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How is divorce initiated in Florida?

In order to file for a divorce, legally known as a Dissolution of Marriage, in Florida, you must meet several eligibility requirements. All of these requirements must be met for you to legally obtain a Florida divorce.

To be able to file for dissolution of marriage in Florida, there is a residency requirement that one spouse must have lived in the state for at least six months prior to filing. You can not file for a dissolution of marriage or divorce in Florida if you or your spouse is not a current resident. If you and your spouse are currently living in different states and are seeking an amicable divorce, you should review the legal guidelines for divorce in both states to determine which will provide you with the best opportunity to get the results that you desire.

The petition for Dissolution of Marriage must be filed with the circuit court in the county where the petitioner spouse (the spouse filing for dissolution) currently resides. The respondent spouse (the non-filing spouse) will be notified of the petition. The petition will include information such as which spouse meets the residency requirements if either spouse is in the military if you have minor children, your grounds for requesting a divorce, and a request for relief from the situation.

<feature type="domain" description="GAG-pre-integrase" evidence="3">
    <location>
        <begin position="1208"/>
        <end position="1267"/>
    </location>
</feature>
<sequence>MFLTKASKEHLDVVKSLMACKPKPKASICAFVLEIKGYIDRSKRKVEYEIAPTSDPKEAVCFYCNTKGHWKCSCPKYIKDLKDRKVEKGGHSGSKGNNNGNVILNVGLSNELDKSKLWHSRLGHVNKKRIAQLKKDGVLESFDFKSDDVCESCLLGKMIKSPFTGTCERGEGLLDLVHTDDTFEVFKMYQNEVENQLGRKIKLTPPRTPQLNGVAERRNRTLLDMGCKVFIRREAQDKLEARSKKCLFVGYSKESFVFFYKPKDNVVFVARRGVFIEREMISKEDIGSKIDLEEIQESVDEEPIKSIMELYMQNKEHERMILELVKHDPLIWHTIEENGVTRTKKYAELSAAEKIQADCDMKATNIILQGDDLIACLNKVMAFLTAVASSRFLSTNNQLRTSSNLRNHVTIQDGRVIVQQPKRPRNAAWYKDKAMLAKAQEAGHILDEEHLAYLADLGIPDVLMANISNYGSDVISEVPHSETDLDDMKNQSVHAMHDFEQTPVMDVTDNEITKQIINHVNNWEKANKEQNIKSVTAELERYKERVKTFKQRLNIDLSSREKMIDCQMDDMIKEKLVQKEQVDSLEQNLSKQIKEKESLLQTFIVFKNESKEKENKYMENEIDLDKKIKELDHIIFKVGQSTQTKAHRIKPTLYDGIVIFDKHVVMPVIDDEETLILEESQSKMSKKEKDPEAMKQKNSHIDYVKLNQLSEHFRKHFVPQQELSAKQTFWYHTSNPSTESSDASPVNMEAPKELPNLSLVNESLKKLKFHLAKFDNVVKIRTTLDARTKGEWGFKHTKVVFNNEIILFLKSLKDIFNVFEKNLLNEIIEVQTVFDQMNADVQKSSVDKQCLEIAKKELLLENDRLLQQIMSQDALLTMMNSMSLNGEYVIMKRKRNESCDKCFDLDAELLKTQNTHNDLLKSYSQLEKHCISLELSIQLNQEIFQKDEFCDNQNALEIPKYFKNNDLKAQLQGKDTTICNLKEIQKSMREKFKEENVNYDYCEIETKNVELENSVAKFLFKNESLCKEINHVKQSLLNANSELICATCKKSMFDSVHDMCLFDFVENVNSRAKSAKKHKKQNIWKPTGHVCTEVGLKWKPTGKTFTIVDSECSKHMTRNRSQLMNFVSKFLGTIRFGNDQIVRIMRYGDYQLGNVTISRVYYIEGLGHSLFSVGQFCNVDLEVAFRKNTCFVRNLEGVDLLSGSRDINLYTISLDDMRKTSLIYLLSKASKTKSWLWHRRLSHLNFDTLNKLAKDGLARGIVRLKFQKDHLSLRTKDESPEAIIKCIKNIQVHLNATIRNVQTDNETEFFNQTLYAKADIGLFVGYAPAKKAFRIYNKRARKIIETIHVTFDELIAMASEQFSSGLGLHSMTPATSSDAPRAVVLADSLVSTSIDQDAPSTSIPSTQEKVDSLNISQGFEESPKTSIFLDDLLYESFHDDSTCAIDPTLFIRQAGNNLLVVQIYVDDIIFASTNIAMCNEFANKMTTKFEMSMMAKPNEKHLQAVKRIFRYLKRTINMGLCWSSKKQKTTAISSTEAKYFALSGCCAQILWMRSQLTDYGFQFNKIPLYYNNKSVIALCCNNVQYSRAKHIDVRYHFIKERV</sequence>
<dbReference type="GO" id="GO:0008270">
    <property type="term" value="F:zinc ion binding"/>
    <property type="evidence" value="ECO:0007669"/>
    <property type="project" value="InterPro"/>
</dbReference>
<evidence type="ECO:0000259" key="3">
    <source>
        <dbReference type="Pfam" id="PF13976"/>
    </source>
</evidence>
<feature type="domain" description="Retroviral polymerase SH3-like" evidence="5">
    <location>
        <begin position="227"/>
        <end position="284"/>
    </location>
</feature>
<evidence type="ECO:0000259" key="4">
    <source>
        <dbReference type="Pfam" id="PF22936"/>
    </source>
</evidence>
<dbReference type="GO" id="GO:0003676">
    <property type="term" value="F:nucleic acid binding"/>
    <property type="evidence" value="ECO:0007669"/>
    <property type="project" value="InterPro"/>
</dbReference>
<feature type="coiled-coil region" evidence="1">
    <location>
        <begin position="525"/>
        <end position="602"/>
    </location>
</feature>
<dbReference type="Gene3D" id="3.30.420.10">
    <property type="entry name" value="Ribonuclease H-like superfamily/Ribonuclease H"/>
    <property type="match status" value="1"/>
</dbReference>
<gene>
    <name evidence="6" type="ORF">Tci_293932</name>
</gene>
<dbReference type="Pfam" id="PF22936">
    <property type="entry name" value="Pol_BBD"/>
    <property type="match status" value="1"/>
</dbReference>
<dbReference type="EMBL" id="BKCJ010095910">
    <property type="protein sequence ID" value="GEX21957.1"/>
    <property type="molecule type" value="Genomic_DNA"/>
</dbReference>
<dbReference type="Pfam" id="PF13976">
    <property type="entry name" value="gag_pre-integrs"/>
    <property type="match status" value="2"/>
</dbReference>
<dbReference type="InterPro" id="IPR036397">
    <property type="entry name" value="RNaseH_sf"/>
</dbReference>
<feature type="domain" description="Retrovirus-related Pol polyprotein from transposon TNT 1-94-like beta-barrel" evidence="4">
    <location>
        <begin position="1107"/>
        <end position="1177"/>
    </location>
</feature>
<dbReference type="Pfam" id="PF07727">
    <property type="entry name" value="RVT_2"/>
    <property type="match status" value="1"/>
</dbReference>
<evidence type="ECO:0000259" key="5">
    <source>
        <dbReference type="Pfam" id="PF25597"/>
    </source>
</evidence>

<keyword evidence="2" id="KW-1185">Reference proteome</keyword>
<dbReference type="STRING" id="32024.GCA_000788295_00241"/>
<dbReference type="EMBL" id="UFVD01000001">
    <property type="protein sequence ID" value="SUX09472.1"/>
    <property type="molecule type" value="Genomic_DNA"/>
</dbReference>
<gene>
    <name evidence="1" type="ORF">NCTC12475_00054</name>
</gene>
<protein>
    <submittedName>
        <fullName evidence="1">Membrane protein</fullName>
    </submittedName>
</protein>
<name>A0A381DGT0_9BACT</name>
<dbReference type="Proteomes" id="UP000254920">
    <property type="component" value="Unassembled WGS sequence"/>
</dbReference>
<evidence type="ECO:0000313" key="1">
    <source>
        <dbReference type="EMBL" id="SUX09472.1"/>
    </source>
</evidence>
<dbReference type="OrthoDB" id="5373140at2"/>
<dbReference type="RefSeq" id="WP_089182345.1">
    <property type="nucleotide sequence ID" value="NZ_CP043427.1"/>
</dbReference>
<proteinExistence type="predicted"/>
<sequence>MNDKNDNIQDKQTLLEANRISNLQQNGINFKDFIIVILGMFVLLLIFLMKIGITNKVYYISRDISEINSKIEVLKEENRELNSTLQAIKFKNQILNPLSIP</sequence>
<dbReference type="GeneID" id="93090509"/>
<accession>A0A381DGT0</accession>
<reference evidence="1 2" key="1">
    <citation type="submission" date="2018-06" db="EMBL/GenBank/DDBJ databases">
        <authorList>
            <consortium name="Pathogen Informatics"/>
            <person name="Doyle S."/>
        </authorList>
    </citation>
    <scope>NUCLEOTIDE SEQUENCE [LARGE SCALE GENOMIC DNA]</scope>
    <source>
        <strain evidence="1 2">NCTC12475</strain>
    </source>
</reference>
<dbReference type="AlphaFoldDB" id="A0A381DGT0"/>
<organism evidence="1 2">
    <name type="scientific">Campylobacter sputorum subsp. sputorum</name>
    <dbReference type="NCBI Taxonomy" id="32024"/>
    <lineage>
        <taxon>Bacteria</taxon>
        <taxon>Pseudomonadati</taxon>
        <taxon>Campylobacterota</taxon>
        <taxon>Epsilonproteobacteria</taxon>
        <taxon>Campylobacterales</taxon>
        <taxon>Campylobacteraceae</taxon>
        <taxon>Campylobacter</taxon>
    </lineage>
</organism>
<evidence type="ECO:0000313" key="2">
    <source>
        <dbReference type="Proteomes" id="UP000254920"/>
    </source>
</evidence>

The respondent spouse will then have the option to agree with the petition and begin the process of uncontested divorce or can file a counter petition if they do not believe the initial petition to be complete or accurate. At this time, the petitioner spouse may file a Notice of Trial and proceed with a contested dissolution if the parties simply cannot agree. The final judgment of dissolution of marriage may not be entered until at least 20 days after the date the Petition was filed unless the court finds that an injustice would result from this delay. The actual time was taken to complete the entire divorce process, from beginning to end can vary greatly from case to case. Uncontested divorces can be finalized in as little as 1-3 months, while the average contested divorce is typically closer to a year. Working together towards an uncontested divorce can save you a lot of time and money. Regardless of your ability to negotiate with each other, our experienced divorce attorneys are here to support you through the challenging, emotional process of divorce.

For divorce assistance, contact the Divorce Attorney Tampa for your Free Consultation at (813) 336-3616.

The information provided is for your reference only, is not intended to be advice, and should not be construed as such. The information provided or legal statutes may change at any time, and we are not accountable for the accuracy of this information. Use of this website or information provided does not constitute a client-attorney relationship. Please contact us for legal assistance with your specific question or need.